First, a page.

Today developers can use C# to target various UIs:

To give your code the most broad reach, you should consider splitting your backend code from your presentation code. This can be done by putting reusable code in shared libraries (for example, REST clients) and shared business logic on its own libraries.

By splitting your presentation code from your business logic code for your application, not only you gain the ability to create native experiences in each platform, you also get a chance to test your business logic/shared libraries more easily.


In Mono for Android when you build an application for distribution, we embed the Mono runtime with your application. This is necessary so your application is entirely self-contained and does not take any external dependencies.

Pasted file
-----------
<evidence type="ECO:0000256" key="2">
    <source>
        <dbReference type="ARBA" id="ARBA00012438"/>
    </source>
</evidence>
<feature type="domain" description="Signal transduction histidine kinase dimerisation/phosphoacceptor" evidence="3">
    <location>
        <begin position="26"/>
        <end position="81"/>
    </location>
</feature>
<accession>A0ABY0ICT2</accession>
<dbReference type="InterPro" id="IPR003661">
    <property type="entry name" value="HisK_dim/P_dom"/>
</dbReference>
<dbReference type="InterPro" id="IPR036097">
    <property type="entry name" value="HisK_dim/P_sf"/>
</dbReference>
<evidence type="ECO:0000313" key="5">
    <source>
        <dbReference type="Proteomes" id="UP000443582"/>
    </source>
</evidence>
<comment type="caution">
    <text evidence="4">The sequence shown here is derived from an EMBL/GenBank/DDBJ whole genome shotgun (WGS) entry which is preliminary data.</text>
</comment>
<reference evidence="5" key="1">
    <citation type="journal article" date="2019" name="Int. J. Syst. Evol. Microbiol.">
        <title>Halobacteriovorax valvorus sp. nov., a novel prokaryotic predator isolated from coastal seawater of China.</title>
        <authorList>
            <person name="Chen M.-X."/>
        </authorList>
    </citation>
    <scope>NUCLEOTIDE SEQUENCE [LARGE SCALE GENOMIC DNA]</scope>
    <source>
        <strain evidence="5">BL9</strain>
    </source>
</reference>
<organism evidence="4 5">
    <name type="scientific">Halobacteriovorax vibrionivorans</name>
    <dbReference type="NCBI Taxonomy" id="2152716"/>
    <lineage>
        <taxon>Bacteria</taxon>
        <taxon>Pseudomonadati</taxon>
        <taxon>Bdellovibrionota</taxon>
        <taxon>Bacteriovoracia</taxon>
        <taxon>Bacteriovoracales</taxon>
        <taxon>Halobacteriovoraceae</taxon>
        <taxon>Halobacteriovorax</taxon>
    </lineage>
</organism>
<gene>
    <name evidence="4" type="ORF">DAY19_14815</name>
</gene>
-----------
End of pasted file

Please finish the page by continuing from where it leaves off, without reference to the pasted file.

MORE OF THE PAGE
Mono for Android uses the Mono Linker to ensure that only the bits of Mono that you actually use end up in your package and that you do not pay a high tax for just using a handful of functions.

For example, if you want to just use a method from XElement, you would only pay the price for using this class and any of its dependencies. But you would not end up bringing the entire System.XML stack: you only pay for what you use.

During development a different approach is used: the Mono runtime is installed on your emulator or test device as a shared runtime. This minimizes both the build and deploy times.

Mono for Android References

Start with our documentation portal, there you will find our Installation Guide, a tutorial for your first C# Android application, our tutorials (many ported from their Java equivalents) and our How-To Guides and a large collection of sample programs.